How Coastal Hospice Improved Clinical Outcomes with AI

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Coastal Hospice & Palliative Care recently began exploring ways to improve clinical outcomes during the last days of life, an important quality measure in end-of-life care.

Established in 1980, Maryland-based Coastal Hospice serves four counties in its home state. In addition to hospice and palliative care, the nonprofit provider offers grief support, dementia patient and caregiver services and an advanced lung care program.


The organization has found success utilizing an AI program that analyzes patient data using a palliative performance scale (PPS) indicator, according to Monica Escalante, president and CEO at Coastal Hospice. This window into a patient’s conditions has helped hospice teams better assess approaches to care delivery, Escalante said.

“In the AI reports, we are looking for trends that help us staff better around patient needs, and they help us provide processes that will lead to better outcomes,” Escalante told Hospice News. “That data is incredibly important; it can never replace clinical judgment. It just gives [clinicians] a tool at their fingertips to assess certain situations. We can validate the data in their electronic medical records and the PPS is also based on the clinician making an assessment every time they see the patient.”

The palliative performance scale measures declines in a patient’s health status, including data around assistance with activities of daily living (ADLs), ambulation and mobility, changes in appetite, sleep and incontinence, among others.


The PPS scale is utilized by all interdisciplinary staff with an aim to increase hospice visit frequencies and predict additional family needs as a patient declines, according to Coastal Hospice Chief Clinical Officer Ann Lovely. Through the AI technology, patients with less than a 20% PPS score were earmarked for additional daily visits at the end of life.

The palliative scale aided in adjusting after-hours triage staff scheduling and optimizing operational efficiencies, Lovely stated.

“Understanding this scale is important as hospice staff can be proactive in their care,” Lovely said. “For example, a patient at a 20% [PPS] would be transitioning to the actively dying phase and may require additional phone check-ins that would guide clinical staff in knowing if a visit is warranted or a change in plan of care is needed.”

Since implementing the AI, Coastal Hospice has seen quality scores in the last days of life improve, according to Escalante. Roughly 71% of patients received three visits or more during the last days of life as a result of utilizing the PPS scale, she stated.

The hospice provider’s quality ratings have reached 23% above the national averages for hospice visits in the last days of life (HVLDL), according to Coastal Hospice. The HVLDL is part of the U.S. Centers for Medicare & Medicaid Services’ (CMS) quality measures in the Hospice Quality Reporting Program (HQRP) and the Hospice Item Set (HIS).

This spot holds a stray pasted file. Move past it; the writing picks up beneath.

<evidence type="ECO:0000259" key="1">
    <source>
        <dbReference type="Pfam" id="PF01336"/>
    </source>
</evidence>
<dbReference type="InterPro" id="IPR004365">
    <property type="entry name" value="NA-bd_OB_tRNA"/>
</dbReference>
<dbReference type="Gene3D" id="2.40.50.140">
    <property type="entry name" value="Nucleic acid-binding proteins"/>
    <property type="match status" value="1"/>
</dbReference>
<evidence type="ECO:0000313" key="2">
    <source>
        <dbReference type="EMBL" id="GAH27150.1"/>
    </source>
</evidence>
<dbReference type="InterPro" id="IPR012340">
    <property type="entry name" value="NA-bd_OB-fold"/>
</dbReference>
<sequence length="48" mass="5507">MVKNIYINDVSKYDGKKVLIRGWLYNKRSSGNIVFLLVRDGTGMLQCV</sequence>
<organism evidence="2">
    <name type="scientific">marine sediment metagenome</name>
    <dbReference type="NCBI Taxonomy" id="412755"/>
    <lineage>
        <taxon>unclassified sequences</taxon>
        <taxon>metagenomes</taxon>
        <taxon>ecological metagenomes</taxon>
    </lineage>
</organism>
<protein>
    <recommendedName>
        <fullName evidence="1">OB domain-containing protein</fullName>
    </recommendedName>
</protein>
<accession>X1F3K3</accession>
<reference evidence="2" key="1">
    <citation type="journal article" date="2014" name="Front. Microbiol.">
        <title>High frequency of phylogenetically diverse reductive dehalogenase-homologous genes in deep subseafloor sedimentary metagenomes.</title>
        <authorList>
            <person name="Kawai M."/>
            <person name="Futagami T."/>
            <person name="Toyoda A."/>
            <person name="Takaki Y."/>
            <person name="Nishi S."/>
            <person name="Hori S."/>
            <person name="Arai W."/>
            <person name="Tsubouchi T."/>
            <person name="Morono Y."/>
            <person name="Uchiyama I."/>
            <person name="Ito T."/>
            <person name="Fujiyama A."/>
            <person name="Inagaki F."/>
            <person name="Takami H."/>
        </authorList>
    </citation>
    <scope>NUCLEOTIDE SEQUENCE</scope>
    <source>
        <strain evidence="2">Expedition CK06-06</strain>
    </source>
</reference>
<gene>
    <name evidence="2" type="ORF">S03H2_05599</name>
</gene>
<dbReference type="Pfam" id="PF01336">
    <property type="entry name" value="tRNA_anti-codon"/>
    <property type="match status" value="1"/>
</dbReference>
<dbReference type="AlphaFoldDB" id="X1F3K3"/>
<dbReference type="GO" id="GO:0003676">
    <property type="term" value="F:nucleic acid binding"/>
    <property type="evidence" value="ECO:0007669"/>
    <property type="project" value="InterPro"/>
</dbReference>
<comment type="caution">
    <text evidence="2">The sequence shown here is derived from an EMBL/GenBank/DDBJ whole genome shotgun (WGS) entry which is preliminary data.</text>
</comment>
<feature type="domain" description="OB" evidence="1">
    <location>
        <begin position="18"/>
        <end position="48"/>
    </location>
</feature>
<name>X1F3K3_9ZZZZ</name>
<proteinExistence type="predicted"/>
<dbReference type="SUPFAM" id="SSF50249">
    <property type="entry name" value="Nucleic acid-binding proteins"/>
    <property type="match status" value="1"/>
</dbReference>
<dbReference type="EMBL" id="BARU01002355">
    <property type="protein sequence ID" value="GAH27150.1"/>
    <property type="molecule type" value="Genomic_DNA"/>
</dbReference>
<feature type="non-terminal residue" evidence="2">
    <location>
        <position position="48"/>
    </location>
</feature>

Much remains to be accomplished when it comes to improving hospice visits during the final stages of life, Escalante indicated.

“The support of using artificial intelligence guides the clinicians to help them see the whole disease progression and the decline,” Escalante said. “All those cues help in developing a trusting relationship with the caregivers to also voice what they observe. What I am most concerned about isn’t that 71% receiving more visits, it’s the 29% who aren’t. That means caregivers aren’t getting that support, and our goal is to make it 100% of patients receiving several visits.”

The palliative data tool has also measured clinical capacity needs, as well as improvements in patient and family satisfaction, according to Holly Murray, director of home hospice at Coastal Hospice.

“It has improved weekend staffing and scheduling because we are doing our best at anticipating our patient’s needs,” Murray said in an email. “Also, overall patient satisfaction has improved because of the better outcomes.”

The AI also has helped curb high-acuity utilization, such as preventing rehospitalizations, among others, according to Escalante. The technology has helped flag when patients have after-hours triage needs such as assistance with medication management and obtaining durable medical equipment and costly infusion therapies, she stated.

Financial impacts have come from the predictive analytics tool as well, Escalante stated.

“We’re able to bill for these visits and be more supportive as patients decline,” Escalante said. “It’s anticipating crises and supporting caregivers. It also affects our bottom line, because we can bill for these visits at a little over $20,000 a month in revenue.”

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